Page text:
This Bumble Bee Was Just Added to the Endangered Species List

Check out these rusty patched bumbles while you still can.

<a href="https://www.flickr.com/photos/usgsbiml/15169109958/">USGS Bee Inventory and Monitoring Lab</a>/Flickr

Facts matter: Sign up for the free Mother Jones Daily newsletter. Support our nonprofit reporting. Subscribe to our print magazine.


Earlier this week, the rusty patched bumblebee became the first bee in the continental United States to be added to the endangered species list. The designation was one of the Obama Administration’s last environmental moves.

There’s good reason this bee is now on the list: Its population has plummeted by 87 percent since the 1990s. According to the Fish and Wildlife Service, the bee once inhabited two provinces of Canada as well as 28 states, and Washington DC. Today it’s found in only two of its original habitats.

Greg Hottman/Flickr

The combination of disease, climate change, and loss of habitat have contributed to the species’ decline. But perhaps the greatest threat to this and other bees is neonicotinoids, a type of insecticide that’s commonly used on farm crops, pets, and gardens. (My colleague Tom Philpott has written extensively on the subject.) Bumblebees are thought to be even more susceptible to pesticides than honey bees are.

Sadly, many other organisms rely on this species to reproduce: The rusty patched bumble is a pollinator for various plants, including peppers, cranberries, and tomatoes.

Though the insect is the first bee in the continental United States to be placed on the list, seven yellow-faced bees, found in Hawaii, were put on the endangered species list in September of last year.

While the rusty patched bumble bee enjoys more protection under the Endangered Species Act, please enjoy these photos of the fuzzy creatures.

 

 

 

 

 

 

 

 

 

 

 

 

 

 

 

 

 

 

 

 

 

 

 

 

 

 

 

 

 

 

 

 

 

 

 

 

 

 

 

 

 

 

 

 

 

 

 

 

 

 

 

 

 

 

THE TRUTH...

is the first thing despots go after. An unwavering commitment to it is probably what draws you to Mother Jones' journalism. And as we're seeing in the US and the world around, authoritarians seek to poison the discourse and the way we relate to each other because they can't stand people coming together around a shared sense of the truth—it's a huge threat to them.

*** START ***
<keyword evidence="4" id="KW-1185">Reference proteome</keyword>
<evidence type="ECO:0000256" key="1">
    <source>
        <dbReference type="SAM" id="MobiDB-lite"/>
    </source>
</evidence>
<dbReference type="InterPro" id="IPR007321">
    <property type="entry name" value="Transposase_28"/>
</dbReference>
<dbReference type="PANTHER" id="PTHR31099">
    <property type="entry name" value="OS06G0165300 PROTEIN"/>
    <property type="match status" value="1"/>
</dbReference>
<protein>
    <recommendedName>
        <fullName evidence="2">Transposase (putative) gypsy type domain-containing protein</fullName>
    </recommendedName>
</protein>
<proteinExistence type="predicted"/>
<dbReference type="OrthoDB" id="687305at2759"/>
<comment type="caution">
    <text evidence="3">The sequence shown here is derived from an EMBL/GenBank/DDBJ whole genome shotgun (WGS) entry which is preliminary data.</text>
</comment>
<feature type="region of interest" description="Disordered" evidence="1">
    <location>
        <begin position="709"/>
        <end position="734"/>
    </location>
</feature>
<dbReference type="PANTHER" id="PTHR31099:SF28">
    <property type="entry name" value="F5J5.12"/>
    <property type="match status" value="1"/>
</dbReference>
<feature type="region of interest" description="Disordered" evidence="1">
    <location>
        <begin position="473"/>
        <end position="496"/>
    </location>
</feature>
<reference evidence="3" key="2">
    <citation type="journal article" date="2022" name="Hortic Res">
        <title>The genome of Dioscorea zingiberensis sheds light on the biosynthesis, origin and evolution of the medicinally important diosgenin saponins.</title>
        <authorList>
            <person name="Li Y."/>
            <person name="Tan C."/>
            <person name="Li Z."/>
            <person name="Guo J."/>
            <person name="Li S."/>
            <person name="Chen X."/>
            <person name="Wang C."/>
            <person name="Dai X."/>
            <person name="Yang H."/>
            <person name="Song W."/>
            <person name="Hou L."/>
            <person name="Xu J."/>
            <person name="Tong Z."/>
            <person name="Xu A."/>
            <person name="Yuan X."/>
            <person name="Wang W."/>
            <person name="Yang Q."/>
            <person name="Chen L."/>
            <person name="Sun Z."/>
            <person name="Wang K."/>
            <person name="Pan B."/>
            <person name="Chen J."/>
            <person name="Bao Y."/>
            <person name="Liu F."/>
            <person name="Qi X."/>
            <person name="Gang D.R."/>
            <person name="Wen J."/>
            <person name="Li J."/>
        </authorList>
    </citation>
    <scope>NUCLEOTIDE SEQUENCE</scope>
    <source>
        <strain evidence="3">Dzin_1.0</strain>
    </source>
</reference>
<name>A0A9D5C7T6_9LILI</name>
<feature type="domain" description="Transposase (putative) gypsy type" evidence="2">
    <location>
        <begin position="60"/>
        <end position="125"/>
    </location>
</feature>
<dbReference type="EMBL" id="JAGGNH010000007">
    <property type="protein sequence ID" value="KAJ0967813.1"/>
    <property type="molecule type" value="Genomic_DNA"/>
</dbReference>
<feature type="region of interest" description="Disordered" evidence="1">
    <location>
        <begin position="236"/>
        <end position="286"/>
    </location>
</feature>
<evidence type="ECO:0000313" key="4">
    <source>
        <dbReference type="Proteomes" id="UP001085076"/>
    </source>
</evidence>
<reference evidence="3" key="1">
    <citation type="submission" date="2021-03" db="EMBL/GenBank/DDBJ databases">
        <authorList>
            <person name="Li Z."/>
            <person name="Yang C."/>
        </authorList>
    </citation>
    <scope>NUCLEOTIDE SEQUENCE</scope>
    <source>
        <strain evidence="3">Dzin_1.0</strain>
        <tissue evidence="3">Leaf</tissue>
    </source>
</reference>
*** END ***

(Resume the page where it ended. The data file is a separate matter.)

Which is also a pretty great way to describe Mother Jones' mission: People coming together around the truth to hold power accountable.

And right now, we need to raise about $400,000 from our online readers over the next two months to hit our annual goal and make good on that mission. Read more about the information war we find ourselves in and how people-powered, independent reporting can and must rise to the challenge—and please support our team's truth-telling journalism with a donation if you can right now.

payment methods

THE TRUTH...

is the first thing despots go after. An unwavering commitment to it is probably what draws you to Mother Jones' journalism. And as we're seeing in the US and the world around, authoritarians seek to poison the discourse and the way we relate to each other because they can't stand people coming together around a shared sense of the truth—it's a huge threat to them.

Which is also a pretty great way to describe Mother Jones' mission: People coming together around the truth to hold power accountable.

And right now, we need to raise about $400,000 from our online readers over the next two months to hit our annual goal and make good on that mission. Read more about the information war we find ourselves in and how people-powered, independent reporting can and must rise to the challenge—and please support our team's truth-telling journalism with a donation if you can right now.

payment methods

We Recommend

Latest

Sign up for our free newsletter

Subscribe to the Mother Jones Daily to have our top stories delivered directly to your inbox.

Get our award-winning magazine

Save big on a full year of investigations, ideas, and insights.

Subscribe

Support our journalism

Help Mother Jones' reporters dig deep with a tax-deductible donation.

Donate